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Duvalier's GhostsRace, Diaspora, and U.S. Imperialism in Haitian Literatures$
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Jana Evans Braziel

Print publication date: 2010

Print ISBN-13: 9780813034577

Published to Florida Scholarship Online: September 2011

DOI: 10.5744/florida/9780813034577.001.0001

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PRINTED FROM FLORIDA SCHOLARSHIP ONLINE (www.florida.universitypressscholarship.com). (c) Copyright University Press of Florida, 2020. All Rights Reserved. An individual user may print out a PDF of a single chapter of a monograph in FLASO for personal use.date: 19 February 2020

Rethinking the Black Atlantic

Rethinking the Black Atlantic

Trans-American Regimes of Violence, Epistemological Occlusions

Chapter:
(p.45) 1 Rethinking the Black Atlantic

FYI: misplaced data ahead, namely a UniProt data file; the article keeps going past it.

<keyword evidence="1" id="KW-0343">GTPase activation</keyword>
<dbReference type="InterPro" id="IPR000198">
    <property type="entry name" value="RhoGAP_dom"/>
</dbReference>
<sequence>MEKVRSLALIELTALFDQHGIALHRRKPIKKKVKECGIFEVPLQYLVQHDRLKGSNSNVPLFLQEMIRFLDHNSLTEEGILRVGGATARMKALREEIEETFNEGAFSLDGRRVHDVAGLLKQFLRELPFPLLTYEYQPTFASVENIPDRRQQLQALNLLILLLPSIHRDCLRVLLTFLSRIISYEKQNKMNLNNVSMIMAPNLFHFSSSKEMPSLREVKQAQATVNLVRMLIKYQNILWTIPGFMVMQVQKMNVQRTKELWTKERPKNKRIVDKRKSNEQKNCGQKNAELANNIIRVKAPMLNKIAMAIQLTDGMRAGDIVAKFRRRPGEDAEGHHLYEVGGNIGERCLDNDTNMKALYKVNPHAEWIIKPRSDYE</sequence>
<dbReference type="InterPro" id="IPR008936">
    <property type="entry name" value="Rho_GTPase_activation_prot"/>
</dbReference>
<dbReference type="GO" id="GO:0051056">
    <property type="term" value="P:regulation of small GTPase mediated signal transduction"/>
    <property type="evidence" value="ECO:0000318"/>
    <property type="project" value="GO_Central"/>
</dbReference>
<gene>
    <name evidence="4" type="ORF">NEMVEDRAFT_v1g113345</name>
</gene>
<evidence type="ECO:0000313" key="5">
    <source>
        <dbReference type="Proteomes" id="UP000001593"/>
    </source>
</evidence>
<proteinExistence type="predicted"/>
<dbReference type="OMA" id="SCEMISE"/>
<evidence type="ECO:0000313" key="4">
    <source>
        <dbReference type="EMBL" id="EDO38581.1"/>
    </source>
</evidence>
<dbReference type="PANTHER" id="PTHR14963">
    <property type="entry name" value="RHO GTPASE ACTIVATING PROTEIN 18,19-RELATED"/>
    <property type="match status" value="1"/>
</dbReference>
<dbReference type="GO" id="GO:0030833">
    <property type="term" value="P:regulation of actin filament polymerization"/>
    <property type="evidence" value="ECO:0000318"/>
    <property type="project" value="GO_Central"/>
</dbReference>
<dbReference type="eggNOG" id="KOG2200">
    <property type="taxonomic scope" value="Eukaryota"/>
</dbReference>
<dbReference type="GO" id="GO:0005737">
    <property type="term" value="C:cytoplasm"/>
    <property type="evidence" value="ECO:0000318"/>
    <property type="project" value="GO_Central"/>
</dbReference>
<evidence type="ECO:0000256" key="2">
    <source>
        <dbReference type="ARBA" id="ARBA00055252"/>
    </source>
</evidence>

Source:
Duvalier's Ghosts
Author(s):

Jana Evans Braziel

Publisher:
University Press of Florida
DOI:10.5744/florida/9780813034577.003.0002

The longest periods of migration out of Haiti took place during the Duvalier dictatorship from 1957–1971. These migrations were a great cause of concern for neighboring states because of the resources and financial costs incurred as a result of those Haiti migrants. This particular chapter reflects on how Haitian transatlantic crossings as well as the policies of the U.S. Coast Guard caused the Atlantic to become a monitored, policed striate, which was closely regulated. The chapter also analyzes Haitian refugees' diasporic literary representations and even addresses Haitian diasporic literary resistance for Atlantic policing by the U.S. Coast Guard using methods like detention, interception, and deportation. The chapter also traces the historical patterns of Haitian migration to the United Stats and Canada.

Keywords:   migration, Haiti, Duvalier, Haiti migrants, U.S. Coast Guard, Atlantic, Haitian refugees, detention, interception, deportation, United States, Canada, Haitian migration

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